Karen Johnson Feltham, Assistant Professor and Director, Nurse Midwifery Program
Health & Life Sciences Building, Office 110, (540) 678-4374
The Nurse Midwifery Master’s Degree Program is designed to provide the student with the necessary knowledge, skills, values, meanings and experiences to assume the role of a certified nurse-midwife in a variety of clinical settings. Didactic and clinical course content focuses on role development, assessment and management of women’s health — antepartal, intrapartal, postpartal and neonatal periods, as well as primary women’s health — throughout the lifespan. Clinical experiences are in a wide variety of settings subject to availability, including ambulatory, birth center, home, community and hospital environments. Students may also be placed in rural and medically underserved health care settings. Faculty, staff and students work together to obtain and finalize clinical placements. Approximately 720 clinical hours are inherent in this program; however, the curriculum has two unique features: it is competency-based and is dependent on the birth of babies. Both features may require more clinical hours than are allotted in the formal clinical clock hour ratio outlined in the graduate program. These two unique features are emphasized in the Spring and Summer semesters when students begin the intrapartum clinical placements and are explained to students upon entry into the program. Graduates of the Nurse Midwifery Master’s Degree Program are eligible to sit for the national certification exam given by the American Midwifery Certification Board (AMCB). Upon successful completion of this national examination, the graduate will be recognized as a Certified Nurse-Midwife.
The Nurse Midwifery Master’s Degree and Post Graduate Certificate Programs are accredited by the Accreditation Commission for Midwifery Education (ACME). For inquiries about accreditation, please contact ACME at 8403 Colesville Road, Suite 1550, Silver Spring, MD 20910-6374; www.midwife.org/acme, or email [email protected].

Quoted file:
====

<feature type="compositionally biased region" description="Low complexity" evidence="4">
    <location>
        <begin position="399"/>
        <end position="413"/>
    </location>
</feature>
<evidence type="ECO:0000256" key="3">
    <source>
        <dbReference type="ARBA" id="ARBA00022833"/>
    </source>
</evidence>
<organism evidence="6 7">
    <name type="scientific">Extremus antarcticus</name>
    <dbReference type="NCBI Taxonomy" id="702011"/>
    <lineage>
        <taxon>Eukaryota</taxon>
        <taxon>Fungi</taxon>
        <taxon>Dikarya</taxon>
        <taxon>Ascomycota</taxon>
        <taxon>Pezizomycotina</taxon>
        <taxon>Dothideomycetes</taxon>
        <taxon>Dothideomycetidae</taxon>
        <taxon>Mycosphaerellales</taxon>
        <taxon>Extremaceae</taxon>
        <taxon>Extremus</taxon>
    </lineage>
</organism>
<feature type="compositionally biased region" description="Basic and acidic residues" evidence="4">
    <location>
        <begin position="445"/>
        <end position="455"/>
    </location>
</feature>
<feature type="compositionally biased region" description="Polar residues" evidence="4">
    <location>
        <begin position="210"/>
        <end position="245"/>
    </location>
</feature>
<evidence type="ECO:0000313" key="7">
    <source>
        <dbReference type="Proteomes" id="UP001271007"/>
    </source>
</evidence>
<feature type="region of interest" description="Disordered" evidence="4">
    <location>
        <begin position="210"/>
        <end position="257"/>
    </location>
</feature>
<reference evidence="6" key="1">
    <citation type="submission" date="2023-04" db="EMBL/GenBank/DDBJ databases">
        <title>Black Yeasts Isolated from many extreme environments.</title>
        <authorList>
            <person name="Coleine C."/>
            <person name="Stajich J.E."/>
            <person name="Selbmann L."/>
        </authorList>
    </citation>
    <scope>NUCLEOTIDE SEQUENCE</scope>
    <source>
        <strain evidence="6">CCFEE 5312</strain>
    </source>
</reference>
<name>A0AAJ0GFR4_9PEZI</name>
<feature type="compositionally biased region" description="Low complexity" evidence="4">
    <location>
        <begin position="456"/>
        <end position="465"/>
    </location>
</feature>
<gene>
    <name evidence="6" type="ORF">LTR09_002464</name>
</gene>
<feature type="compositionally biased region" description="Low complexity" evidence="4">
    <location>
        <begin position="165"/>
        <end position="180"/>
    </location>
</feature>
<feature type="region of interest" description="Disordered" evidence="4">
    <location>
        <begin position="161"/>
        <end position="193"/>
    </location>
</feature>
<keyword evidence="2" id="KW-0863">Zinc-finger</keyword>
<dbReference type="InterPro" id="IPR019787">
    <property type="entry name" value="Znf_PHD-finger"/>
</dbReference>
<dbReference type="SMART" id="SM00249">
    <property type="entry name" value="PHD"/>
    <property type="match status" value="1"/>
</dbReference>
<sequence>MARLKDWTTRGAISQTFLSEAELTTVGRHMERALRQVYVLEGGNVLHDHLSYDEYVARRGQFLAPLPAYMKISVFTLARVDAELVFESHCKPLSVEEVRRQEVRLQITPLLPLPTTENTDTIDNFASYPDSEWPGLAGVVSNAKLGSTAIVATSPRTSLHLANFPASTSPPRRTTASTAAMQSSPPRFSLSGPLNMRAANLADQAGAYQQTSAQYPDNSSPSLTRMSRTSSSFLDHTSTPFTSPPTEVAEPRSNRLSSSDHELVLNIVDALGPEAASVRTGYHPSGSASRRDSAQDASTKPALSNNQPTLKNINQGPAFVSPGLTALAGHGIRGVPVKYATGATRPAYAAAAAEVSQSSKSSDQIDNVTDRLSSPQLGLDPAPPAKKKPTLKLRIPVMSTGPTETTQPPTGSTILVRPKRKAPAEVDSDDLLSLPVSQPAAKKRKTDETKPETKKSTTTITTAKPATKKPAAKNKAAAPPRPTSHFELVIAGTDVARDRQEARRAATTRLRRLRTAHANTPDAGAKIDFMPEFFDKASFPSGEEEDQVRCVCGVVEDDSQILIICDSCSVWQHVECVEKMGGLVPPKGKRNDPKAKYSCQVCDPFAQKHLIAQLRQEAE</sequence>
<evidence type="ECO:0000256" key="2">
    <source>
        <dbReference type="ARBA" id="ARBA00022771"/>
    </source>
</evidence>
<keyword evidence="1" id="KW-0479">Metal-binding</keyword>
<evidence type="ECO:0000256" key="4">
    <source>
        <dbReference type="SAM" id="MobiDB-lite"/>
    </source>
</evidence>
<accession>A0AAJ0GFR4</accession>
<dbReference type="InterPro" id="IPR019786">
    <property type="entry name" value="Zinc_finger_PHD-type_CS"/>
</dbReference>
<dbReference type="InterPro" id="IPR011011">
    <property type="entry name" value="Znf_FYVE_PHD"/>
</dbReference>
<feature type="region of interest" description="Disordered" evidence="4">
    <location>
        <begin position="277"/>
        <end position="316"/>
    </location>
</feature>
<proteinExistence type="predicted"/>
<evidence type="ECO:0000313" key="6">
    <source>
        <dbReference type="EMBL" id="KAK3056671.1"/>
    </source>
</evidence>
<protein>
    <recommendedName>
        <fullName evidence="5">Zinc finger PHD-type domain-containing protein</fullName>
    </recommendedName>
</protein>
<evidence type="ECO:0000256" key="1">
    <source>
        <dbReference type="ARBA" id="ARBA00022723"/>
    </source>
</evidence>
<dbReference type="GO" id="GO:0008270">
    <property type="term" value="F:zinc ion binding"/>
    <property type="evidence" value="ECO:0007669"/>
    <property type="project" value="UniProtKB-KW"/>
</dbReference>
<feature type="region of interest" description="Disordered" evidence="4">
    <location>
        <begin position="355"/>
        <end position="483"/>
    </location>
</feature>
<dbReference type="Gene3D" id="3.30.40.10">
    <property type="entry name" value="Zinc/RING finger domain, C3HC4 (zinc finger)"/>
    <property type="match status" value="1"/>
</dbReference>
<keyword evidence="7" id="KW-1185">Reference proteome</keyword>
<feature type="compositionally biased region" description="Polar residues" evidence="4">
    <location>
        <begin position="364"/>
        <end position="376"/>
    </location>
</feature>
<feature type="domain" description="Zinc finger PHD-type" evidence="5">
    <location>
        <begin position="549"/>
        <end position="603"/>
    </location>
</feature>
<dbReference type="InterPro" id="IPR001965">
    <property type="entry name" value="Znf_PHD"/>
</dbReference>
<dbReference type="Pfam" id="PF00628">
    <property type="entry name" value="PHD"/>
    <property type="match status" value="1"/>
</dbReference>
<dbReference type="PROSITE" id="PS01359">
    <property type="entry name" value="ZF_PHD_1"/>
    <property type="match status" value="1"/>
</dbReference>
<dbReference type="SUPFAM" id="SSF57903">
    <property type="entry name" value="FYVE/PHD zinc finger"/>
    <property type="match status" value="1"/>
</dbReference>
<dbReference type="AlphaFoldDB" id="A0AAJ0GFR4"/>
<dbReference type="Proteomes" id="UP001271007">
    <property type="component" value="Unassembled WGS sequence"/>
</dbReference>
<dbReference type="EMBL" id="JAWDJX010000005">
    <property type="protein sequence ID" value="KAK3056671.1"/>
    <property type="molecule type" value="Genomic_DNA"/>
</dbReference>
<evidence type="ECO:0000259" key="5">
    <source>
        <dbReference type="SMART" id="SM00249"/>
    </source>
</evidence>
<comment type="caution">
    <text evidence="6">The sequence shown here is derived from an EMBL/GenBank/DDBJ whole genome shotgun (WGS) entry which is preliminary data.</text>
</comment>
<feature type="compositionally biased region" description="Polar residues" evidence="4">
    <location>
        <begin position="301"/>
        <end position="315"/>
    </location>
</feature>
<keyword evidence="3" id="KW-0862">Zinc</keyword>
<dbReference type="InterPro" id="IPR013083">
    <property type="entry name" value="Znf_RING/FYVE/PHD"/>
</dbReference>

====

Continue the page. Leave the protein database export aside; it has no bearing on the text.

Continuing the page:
By the completion of the Midwifery Program curricula, the graduate will:
- Synthesize theories from nursing and related arts and sciences in providing nurse midwifery care for diverse women and their families.
- Synthesize nursing knowledge, skills, values, meanings and experiences in the provision of comprehensive nurse-midwifery care and management for diverse women and their families.
- Using the nurse midwifery management process, coordinate and deliver care for diverse women and their families across the lifespan.
- Assume individual responsibility for the choice of therapeutic nurse midwifery interventions and accountability for their outcomes for clients and families.
- Synthesize the impact of practice standards, as well as legal, ethical, political, economic, accrediting and controlling factors on the delivery of nurse midwifery care.
- Positively influence practice standards, as well as legal, ethical, political, economic, accrediting and controlling factors impacting the delivery of nurse-midwifery care.
- Contribute to the discipline of nurse-midwifery and the profession of nursing through scientific inquiry.
- Provide collegial and collaborative leadership among professional nurse-midwives and other health care providers.
- Demonstrate the desire for and value of continued professional growth by identifying individual learning needs, as well as the needs of the discipline of nurse-midwifery and the nursing profession.
- Design a career development plan based on self-evaluation, the desire for continued professional growth, the needs of the discipline/profession and those factors influencing the discipline/profession within the region where you intend to practice.
- Additionally, graduates of the post graduate program in Midwifery will be able to lead nurse-midwifery and potential interprofessional student colleagues in the following core competencies for basic midwifery practice: “incorporation of scientific evidence into clinical practice,” “development of leadership skills” and “participation in self-evaluation, peer review, lifelong and other activities that ensure and validate quality practice.”
In addition to the 22 required MSN core courses, the Nurse Midwifery requires 22 credits of specialty courses: